Also, one peach contains 19 percent of the vitamin C daily requirements. Vitamin C is a potent natural water-soluble antioxidant that helps the body develop resistance against infectious agents.

6.     Peaches can help treat stomach disorders.

Having stomach problems are an uncomfortable feeling and can sometimes be dangerous. A research study found in the BioMed Research International found that peach flower extract can help increase the frequency and strength of stomach contractions in the gastrointestinal tract, thus preventing constipation, indigestion, or gastroesophageal reflux.

7.     Peaches can you fight aging.

Zinc is a powerful mineral with many age-reversing benefits by playing an important role in maintaining the integrity and structure of the skin. A study published in Oregon State University suggested a link between zinc deficiency and the decline of the immune system and increased inflammation associated with many age-related health problems, including cancer, heart disease, autoimmune disease, and diabetes.

In the study, the researchers found that when the animals in the experiment were given about ten times their dietary requirement for zinc, the biomarkers of inflammation were restored to those of young animals. More research needs to be done on humans.

References:

  1. Peaches, raw Nutrition Facts & Calories. (n.d.). Retrieved April 19, 2017, from http://nutritiondata.self.com/facts/fruits-and-fruit-juices/1990/2
  2. Noratto, G., Porter, W., Byrne, D., & Cisneros-Zevallos, L. (2009). Identifying peach and plum polyphenols with chemopreventive potential against estrogen-independent breast cancer cells. Journal of agricultural and food chemistry57(12), 5219-5226.
  3. Vu, H. T., Robman, L., Hodge, A., McCarty, C. A., & Taylor, H. R. (2006). Lutein and zeaxanthin and the risk of cataract: the Melbourne visual impairment project. Investigative ophthalmology & visual science47(9), 3783-3786.
  4. Chang, S., Tan, C., Frankel, E. N., & Barrett, D. M. (2000). Low-density lipoprotein antioxidant activity of phenolic compounds and polyphenol oxidase activity in selected clingstone peach cultivars. Journal of Agricultural and Food Chemistry48(2), 147-151.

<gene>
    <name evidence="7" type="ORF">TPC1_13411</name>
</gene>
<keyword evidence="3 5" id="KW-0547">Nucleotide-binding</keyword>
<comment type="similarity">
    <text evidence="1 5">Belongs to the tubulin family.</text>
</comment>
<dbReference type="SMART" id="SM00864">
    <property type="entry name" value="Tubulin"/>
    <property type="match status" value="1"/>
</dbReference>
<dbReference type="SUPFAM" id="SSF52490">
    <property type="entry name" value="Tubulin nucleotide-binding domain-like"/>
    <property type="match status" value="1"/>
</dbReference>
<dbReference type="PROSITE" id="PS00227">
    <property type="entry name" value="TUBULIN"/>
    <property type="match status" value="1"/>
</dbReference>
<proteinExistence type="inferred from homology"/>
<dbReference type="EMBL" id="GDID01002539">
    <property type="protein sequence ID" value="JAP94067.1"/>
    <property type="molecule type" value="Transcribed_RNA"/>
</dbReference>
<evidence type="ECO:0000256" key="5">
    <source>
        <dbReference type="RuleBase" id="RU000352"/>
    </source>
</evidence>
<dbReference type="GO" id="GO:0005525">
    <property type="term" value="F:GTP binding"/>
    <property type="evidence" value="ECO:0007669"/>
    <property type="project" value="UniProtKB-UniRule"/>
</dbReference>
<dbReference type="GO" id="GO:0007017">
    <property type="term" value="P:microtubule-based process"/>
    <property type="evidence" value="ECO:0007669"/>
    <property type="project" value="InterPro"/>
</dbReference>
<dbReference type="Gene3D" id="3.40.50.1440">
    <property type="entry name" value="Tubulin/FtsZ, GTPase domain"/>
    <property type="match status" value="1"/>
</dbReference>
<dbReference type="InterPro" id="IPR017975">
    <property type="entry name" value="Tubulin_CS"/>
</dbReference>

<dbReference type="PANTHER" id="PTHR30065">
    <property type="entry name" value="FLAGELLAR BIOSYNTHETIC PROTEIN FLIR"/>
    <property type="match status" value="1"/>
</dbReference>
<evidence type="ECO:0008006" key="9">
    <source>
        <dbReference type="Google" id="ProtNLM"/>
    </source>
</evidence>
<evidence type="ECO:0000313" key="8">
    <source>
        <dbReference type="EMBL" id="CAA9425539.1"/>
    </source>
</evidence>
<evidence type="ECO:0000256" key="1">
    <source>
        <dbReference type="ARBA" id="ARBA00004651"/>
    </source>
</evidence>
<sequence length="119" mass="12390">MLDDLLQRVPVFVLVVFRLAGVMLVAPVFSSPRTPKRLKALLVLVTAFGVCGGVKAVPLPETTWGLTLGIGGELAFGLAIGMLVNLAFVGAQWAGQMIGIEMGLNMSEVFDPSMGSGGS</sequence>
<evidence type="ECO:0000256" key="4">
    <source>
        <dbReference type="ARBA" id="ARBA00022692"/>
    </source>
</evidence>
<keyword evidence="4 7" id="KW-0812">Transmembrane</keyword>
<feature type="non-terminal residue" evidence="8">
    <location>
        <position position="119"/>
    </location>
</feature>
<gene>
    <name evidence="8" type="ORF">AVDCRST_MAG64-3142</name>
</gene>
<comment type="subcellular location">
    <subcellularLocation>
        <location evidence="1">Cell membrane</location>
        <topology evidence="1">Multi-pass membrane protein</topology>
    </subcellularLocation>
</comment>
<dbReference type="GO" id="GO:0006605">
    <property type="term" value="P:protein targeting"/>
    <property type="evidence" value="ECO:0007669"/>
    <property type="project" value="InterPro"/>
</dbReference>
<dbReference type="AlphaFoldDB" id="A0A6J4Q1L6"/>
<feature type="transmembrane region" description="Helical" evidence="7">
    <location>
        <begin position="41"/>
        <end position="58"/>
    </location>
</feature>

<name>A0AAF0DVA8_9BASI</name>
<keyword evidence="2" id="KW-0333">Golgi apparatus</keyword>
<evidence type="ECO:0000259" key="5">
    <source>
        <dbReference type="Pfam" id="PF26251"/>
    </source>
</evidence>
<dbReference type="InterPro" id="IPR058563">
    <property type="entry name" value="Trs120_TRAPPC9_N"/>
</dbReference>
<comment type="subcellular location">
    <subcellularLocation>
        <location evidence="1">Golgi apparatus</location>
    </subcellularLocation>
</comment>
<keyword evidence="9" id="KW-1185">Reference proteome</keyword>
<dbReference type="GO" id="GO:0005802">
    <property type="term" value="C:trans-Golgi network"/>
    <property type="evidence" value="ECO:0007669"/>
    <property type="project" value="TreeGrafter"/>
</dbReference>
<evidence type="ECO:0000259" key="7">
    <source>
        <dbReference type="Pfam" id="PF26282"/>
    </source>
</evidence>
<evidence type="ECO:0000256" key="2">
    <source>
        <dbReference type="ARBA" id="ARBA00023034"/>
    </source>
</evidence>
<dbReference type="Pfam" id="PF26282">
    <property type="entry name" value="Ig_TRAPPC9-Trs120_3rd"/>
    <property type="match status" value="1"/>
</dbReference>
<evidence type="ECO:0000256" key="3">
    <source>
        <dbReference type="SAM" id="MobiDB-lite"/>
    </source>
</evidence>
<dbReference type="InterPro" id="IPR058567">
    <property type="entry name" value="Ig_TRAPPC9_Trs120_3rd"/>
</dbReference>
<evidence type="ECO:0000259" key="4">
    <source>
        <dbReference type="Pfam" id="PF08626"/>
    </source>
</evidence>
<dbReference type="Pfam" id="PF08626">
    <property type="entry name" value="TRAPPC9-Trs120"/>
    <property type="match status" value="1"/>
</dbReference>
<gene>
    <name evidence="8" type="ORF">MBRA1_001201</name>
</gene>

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  6. Heinonen, O. P., & Albanes, D. (1994). The effect of vitamin E and beta carotene on the incidence of lung cancer and other cancers in male smokers. The New England journal of medicine (USA).
  7. Omenn, G. S., Goodman, G. E., Thornquist, M. D., Balmes, J., Cullen, M. R., Glass, A., ... & Barnhart, S. (1996). Effects of a combination of beta carotene and vitamin A on lung cancer and cardiovascular disease. New England journal of medicine334(18), 1150-1155.
  8. Cho, E., Seddon, J. M., Rosner, B., Willett, W. C., & Hankinson, S. E. (2004). Prospective study of intake of fruits, vegetables, vitamins, and carotenoidsand risk of age-related maculopathy. Archives of Ophthalmology122(6), 883-892.
  9. Li, G., Zhu, Y., Zhang, Y., Lang, J., Chen, Y., & Ling, W. (2013). Estimated daily flavonoid and stilbene intake from fruits, vegetables, and nuts and associations with lipid profiles in Chinese adults. Journal of the Academy of Nutrition and Dietetics113(6), 786-794.
  10. Belhadj, F., Somrani, I., Aissaoui, N., Messaoud, C., Boussaid, M., & Marzouki, M. N. (2016). Bioactive compounds contents, antioxidant and antimicrobial activities during ripening of Prunus persica L. varieties from the North West of Tunisia. Food chemistry204, 29-36.
  11. Han, W., Xu, J. D., Wei, F. X., Zheng, Y. D., Ma, J. Z., Xu, X. D., ... & Zhang, Y. C. (2015). Prokinetic activity of Prunus persica (L.) batsch flowers extract and its possible mechanism of action in rats. BioMed research international2015.
  12. Wong, C. P., Magnusson, K. R., & Ho, E. (2013). Increased inflammatory response in aged mice is associated with age-related zinc deficiency and zinc transporter dysregulation. The Journal of nutritional biochemistry24(1), 353-359.

Reviewed and Approved by a member of the DoveMed Editorial Board
First uploaded: Aug. 30, 2014
Last updated: April 19, 2017